by Reb Gutman Locks
Sruli: We all have selves that we are trying to transcend.
Gutman: How about trying to elevate it instead?
Sruli: Isn’t that the same thing as elevating it? Bittul haYesh. [Nullifying the being]
Gutman: The result will be the same but the avodah (work) will be different.
Sruli: Can you clarify the difference?
Transcend means “to rise above,” or “to go beyond.” Nullify means “to void,” or “to invalidate.” When you try to go beyond something you are trying to get away from something lower. When your focus is to invalidate something, that thing is undesirable in your eyes, or you would not be trying to get rid of it. In these cases, at least half of your attention will be on something that you do not want.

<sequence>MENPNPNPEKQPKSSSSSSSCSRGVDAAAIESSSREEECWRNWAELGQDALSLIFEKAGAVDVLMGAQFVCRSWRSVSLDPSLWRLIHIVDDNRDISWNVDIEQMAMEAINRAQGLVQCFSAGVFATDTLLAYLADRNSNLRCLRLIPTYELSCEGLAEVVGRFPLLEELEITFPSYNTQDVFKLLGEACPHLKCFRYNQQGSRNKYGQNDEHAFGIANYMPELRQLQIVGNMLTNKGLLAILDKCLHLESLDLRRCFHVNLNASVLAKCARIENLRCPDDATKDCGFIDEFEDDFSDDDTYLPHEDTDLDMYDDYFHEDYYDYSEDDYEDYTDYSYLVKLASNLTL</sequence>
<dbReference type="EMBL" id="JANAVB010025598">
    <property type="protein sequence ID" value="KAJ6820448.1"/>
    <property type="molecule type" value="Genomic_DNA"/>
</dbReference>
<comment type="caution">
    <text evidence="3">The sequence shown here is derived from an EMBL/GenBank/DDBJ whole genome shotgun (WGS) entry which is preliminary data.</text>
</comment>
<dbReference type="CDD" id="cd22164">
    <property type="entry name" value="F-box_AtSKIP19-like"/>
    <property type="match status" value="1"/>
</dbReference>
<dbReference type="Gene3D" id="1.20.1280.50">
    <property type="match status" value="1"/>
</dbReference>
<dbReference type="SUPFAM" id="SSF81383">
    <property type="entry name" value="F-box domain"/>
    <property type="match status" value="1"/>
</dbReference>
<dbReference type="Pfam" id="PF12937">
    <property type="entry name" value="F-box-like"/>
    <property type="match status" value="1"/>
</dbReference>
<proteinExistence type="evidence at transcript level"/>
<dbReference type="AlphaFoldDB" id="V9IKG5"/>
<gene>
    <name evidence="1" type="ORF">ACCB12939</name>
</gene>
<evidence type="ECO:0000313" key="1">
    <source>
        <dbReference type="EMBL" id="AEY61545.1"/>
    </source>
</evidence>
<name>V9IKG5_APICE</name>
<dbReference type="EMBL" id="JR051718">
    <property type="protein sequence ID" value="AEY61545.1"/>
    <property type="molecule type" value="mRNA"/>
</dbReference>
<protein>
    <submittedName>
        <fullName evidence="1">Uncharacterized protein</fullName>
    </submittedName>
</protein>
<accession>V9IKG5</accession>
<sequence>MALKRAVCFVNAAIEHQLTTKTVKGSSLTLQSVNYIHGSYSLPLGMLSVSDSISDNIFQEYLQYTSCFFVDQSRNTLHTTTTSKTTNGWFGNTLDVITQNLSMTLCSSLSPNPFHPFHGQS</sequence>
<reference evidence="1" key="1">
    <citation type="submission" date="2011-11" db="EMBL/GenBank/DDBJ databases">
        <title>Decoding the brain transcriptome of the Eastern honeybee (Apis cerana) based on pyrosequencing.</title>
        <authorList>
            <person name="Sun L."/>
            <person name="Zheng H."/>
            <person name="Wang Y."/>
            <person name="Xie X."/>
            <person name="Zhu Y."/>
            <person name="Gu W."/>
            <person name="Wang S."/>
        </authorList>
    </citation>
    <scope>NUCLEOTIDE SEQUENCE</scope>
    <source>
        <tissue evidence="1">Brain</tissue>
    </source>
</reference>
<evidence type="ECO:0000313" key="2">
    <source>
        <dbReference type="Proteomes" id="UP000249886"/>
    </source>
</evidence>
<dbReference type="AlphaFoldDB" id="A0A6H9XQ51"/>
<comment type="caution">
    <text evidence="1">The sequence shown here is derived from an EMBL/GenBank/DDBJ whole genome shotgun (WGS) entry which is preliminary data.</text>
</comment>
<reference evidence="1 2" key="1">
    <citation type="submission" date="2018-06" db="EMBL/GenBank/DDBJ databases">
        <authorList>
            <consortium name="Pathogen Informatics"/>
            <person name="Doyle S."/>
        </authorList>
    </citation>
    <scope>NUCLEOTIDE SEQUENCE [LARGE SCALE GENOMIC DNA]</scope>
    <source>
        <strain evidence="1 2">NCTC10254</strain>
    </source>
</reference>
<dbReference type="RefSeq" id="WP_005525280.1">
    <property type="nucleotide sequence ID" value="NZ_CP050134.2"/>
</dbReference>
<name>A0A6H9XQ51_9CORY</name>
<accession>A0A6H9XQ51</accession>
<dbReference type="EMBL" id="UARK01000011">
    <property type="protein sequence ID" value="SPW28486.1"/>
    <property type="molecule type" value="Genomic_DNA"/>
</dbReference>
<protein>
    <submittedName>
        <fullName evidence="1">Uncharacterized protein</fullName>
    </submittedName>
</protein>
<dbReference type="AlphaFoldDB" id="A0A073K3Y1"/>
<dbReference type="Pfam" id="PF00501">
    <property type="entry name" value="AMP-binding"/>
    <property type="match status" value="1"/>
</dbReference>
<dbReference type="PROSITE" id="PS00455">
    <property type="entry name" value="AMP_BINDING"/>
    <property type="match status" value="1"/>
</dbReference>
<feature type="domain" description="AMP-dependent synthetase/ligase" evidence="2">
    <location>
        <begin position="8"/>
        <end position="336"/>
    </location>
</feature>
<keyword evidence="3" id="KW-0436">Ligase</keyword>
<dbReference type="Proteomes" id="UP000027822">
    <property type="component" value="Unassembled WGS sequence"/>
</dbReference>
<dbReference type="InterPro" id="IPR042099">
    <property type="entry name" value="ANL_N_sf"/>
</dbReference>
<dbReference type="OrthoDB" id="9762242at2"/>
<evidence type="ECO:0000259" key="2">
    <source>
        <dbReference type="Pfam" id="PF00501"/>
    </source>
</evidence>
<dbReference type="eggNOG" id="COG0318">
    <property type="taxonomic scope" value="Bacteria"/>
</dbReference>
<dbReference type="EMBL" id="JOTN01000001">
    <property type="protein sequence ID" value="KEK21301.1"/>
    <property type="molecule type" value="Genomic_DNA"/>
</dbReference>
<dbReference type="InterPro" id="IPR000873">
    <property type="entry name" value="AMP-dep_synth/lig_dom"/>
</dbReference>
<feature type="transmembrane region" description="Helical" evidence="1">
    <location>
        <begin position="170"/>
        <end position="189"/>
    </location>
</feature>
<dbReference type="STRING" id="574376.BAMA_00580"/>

But if your focus is on elevating the lower self, you will be spending your time trying to pick yourself up by doing holy deeds. Here, your attention is entirely on searching for the holy actions you can take.
These can be seen to be two stages. The first stage is the recognition of the lower self’s animal nature, and your decision to stop that animal from ruling your life. At this stage you recognize its grossness, and you try to prevent it from exercising its will. This is the nullification of the self.
The second stage focuses on elevating that animal by aligning its desires with the Torah, and you do this by having the lower self do only good deeds. Here, your job is to occupy the animal with good deeds. This is the elevation of the self. Here, the self is no longer considered to be an undesirable animal, but rather a servant of the Creator.
My suggestion is to move from the negative, disdaining the self stage, to the exalted, elevating the self stage. Although both are for the good, the negative stage is a battle, and the elevating stage is a joy.